The risks of nation branding as crisis response: A case study of how the Danish government turned the Cartoon Crisis into a struggle with Globalization

Rasmus K. Rasmussen, Henrik Merkelsen

Research output: Contribution to journalArticlepeer-review

12 Citations (SciVal)

Abstract

In this article, we investigate the limitations of organization-centric
models for crisis communication in handling place crises. Two distinct types of place crisis are identified as what we respectively term the ‘sudden’ and the ‘ongoing’ type. We point out that place branding traditionally has been used to handle the latter type. We then demonstrate how the inspiration from corporate communication in place branding has led to a fixation on reputation, which becomes salient when place branding is used as crisis communication in sudden crisis. Here the corporate inspiration tends to rule out alternative strategies for handling crises based on ‘societal models’. Through a case study of Denmark’s so-called Cartoon Crisis we demonstrate how crisis communication falls short of coping aptly with the complexity of the crisis due to the branding-inspired translation from ‘sudden’ to ‘ongoing’ crisis. We thus argue that the Danish government’s solution in nation branding aimed at the reputational implications failed to address the immediate consequences of the crisis vis-à-vis national security and exports. And that this solution in turn created the reputation as additional risk. We conclude that a broader societal perspective on crises therefore is needed in the emerging academic literature on place crisis communication.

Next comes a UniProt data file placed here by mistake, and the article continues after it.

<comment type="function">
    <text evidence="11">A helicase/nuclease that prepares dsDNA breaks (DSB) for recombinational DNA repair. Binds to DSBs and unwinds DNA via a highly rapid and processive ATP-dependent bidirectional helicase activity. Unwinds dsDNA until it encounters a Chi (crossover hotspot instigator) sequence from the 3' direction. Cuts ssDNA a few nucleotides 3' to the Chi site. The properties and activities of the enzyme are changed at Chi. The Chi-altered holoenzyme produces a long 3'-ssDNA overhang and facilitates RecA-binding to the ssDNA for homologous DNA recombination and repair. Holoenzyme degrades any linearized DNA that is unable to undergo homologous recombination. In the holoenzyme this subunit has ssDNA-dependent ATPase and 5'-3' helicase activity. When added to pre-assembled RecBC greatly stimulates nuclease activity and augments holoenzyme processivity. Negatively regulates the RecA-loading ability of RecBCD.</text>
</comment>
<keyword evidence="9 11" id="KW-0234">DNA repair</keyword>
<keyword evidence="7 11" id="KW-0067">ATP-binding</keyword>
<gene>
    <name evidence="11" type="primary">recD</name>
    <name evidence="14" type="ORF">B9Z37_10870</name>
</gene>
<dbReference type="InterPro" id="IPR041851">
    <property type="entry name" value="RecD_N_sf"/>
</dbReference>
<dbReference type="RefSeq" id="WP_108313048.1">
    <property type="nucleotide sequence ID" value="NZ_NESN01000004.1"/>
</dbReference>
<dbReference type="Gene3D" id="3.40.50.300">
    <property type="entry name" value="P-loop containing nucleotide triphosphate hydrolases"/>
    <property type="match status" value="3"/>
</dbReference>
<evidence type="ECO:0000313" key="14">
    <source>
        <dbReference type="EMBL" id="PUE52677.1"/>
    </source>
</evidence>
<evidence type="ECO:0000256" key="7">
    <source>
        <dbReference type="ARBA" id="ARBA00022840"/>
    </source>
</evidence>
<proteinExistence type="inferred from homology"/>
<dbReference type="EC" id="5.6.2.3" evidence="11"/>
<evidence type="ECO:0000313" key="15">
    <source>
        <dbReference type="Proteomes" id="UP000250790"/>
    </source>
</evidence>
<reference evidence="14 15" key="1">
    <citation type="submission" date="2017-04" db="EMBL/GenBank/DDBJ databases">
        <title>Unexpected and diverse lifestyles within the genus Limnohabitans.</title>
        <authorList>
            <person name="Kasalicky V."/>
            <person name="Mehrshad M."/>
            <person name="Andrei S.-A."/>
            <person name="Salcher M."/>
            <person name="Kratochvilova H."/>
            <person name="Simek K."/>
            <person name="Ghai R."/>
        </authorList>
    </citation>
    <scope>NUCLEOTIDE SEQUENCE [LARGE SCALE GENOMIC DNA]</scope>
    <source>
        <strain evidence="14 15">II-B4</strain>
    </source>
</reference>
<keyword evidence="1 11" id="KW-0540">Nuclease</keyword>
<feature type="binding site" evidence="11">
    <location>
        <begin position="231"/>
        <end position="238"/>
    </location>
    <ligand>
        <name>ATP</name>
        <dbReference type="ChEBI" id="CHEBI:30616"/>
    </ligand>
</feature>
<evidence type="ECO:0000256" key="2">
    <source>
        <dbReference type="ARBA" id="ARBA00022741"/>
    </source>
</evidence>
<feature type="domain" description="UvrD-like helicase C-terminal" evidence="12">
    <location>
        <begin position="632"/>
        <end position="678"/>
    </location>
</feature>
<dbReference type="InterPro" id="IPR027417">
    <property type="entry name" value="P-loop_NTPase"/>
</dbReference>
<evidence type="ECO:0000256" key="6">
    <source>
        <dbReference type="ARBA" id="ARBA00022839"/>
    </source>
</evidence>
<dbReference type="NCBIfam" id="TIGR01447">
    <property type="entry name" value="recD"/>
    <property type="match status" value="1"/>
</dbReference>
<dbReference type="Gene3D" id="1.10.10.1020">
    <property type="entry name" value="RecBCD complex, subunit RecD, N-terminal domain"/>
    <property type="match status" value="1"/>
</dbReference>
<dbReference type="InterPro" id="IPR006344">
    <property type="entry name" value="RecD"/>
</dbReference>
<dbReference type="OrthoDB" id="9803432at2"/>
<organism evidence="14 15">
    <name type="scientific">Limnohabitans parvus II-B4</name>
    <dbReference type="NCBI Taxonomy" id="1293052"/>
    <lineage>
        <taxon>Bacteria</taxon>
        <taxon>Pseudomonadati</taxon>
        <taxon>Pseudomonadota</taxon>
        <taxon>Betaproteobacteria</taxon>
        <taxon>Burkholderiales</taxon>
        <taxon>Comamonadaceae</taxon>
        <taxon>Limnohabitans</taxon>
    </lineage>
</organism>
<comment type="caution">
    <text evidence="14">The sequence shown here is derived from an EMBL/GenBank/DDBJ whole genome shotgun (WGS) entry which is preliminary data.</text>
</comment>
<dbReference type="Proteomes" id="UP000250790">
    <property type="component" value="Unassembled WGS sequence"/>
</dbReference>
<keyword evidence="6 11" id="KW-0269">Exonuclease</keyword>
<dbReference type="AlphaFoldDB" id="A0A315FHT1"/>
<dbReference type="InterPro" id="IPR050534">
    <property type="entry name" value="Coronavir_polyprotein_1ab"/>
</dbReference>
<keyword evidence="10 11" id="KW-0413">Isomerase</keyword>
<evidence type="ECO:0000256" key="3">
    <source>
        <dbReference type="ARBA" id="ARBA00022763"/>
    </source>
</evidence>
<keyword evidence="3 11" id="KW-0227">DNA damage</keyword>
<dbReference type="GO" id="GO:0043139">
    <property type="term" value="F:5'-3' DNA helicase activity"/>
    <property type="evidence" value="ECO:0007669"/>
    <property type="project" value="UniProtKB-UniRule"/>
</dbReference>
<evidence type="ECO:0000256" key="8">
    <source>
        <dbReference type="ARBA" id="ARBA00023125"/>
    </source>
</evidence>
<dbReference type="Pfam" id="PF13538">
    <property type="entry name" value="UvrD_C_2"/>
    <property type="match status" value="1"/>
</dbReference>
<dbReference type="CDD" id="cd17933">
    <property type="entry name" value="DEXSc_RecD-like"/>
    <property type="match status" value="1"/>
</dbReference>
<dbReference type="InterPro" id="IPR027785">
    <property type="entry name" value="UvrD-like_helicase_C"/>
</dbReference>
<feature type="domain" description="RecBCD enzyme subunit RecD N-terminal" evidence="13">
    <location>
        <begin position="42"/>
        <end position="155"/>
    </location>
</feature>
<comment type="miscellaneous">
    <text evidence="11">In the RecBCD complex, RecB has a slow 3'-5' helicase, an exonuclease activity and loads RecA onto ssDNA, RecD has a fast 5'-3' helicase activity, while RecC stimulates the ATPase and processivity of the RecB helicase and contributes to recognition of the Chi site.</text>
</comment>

Original languageEnglish
Pages (from-to)230-248
JournalPlace Branding and Public Diplomacy
Volume10
DOIs
Publication statusPublished - 2014

Subject classification (UKÄ)

  • Communication Studies

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